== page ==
Jennifer Bolt is a dance artist, researcher, and writer working in the areas of performing arts student transition, feminism and critical pedagogy, dance psychology and dancer’s health and well-being. She has trained extensively in ballet, modern and contemporary dance across Canada, United States, England and France. She holds, with academic distinction, a Joint Honours Bachelor of Applied Health Science Degree from the University of Waterloo and Canada’s National Ballet School’s Teacher Training Program with two Associate teaching certifications from the Imperial Society of Teachers of Dancing (AISTD).  From York University she received a Master’s in Dance on perfectionism and PhD in Education on performing arts student transition.

Over the course of her doctoral studies at York University, she won three Ontario Graduate Student Scholarships, the Provost Scholarship and one of four University Wide Research Leave Awards to complete her Canada-wide collective case study on Fine Arts dance majors’ transition from high school to university.  She has presented the results of this research at various conferences including CORPS de Ballet International Conference in Paris, France in 2013 and the inaugural 2016 Leap Transition Conference for dancers and athletes in Toronto.

Based on the results her doctoral research, she evolved an educational model for student retention called PRIMEDTM. Interest from the academic, performing arts, and veteran community, resulted in Dr. Bolt founding PRIMEDTM for Life Educational Consulting—a ground breaking educational consulting business that offers post secondary institutions customized student-centered retention plans to support student transition, health and well-being.  Through this business venture she is currently working with Randolph College for the Performing Arts, Peggy Baker Dance Projects, York University’s AMPD Deans office and Department of Dance, and the Ontario Council of Drama and Dance Educators on several different initiatives based on her educational model.

A faculty member of York University’s Department of Dance since 2001, Dr. Bolt’s has been nominated for two University Wide teaching awards.  Her teaching repertoire includes all levels of contemporary ballet technique, as well as various modern and ballet studio courses for non-majors.  She has course directed both large and small lectures in dance history, dance experience and dance pedagogy. Since 2013 she has taught within the Faculty of Education working with teacher candidates in the consecutive and concurrent Education Program and guest lectured on diverse topics for the MA and Ph.D. programmes in Dance and Education. Dr. Bolt is the former co-director of the Teaching Assistant Program at York University’s Teaching Commons. In her role as an educational developer, she was instrumental in researching, designing and launching Teaching Assistant workshops and resources for the International Teaching Assistant.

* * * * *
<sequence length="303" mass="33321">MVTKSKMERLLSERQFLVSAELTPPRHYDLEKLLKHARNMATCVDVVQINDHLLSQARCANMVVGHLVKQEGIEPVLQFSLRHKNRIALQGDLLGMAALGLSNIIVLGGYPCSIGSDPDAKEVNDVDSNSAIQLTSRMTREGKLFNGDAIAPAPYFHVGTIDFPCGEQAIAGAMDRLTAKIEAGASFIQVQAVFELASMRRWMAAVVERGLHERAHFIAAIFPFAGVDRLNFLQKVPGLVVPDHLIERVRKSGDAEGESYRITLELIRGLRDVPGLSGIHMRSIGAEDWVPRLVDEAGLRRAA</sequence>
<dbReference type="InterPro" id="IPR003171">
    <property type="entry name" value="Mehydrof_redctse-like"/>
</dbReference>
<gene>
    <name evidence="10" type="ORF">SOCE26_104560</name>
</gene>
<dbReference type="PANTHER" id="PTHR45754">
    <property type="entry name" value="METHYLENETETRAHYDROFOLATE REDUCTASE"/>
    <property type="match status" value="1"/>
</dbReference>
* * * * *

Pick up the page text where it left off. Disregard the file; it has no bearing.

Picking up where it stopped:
Noted in the Toronto dance community for her passionate and detailed teaching style, demand for Jennifer’s teaching expertise has granted her work with Canada’s National Ballet School, the National Ballet of Canada, George Brown College/Ballet Jörgen, Randolph College for the Performing Arts and private dance studios throughout the GTA. As a performer, her powerful stage presence, clean technique and tireless work ethic have afforded opportunities to work with many award-winning ballet and contemporary choreographers including Sashar Zarif and Lucy Rupert. In 2008, she made her choreographic debut with a work entitled Without a Word commissioned by the York University Dance Ensemble.

Evadne Kelly

Evadne Kelly

Evadne Kelly is a dance artist and scholar with a PhD in Dance Studies from York University, an MA in Anthropology from McMaster University, and an Hon. BA in Women Studies, Equity Studies, and Anthropology from University of Toronto. She has presented and published on topics relevant to the fields of anthropology and dance studies with a focus on the political and social dimensions of trans-locally performed dance traditions. Publications of her research can be found in Pacific Arts Journal, The Dance Current, Performance Matters, and Fiji Times. Dr. Kelly was an invited participant of the 2015 Mellon funded Dance Studies summer seminar at Northwestern University, where she developed her book manuscript, Dancing Spirit, Love, and War: Expressing the Trans-Local Realities of Contemporary Fiji, currently under contract with University of Wisconsin Press. Research for her book received support from the Social Sciences and Humanities Research Council doctoral award and builds on her 20 years of professional experience as a company member, teacher, and rehearsal director for celebrated choreographer, David Earle.

Dr. Kelly continues to work in (and advocate for) diverse areas of dance research. In 2016, she co-organized The Other “D”: locating ‘D’ance in Drama, Theatre and Performance Studies in Canada, at University of Toronto. In 2017, she co-convened the World Dance Alliance Global Summit at Memorial University in St. John’s, Newfoundland, which critically engaged the social, political, and therapeutic aspects of community-engaged dance. Most recently, Dr. Kelly was under contract with the Canadian Museum of History, researching and writing about popular dances of the 1960s, 70s, and 80s.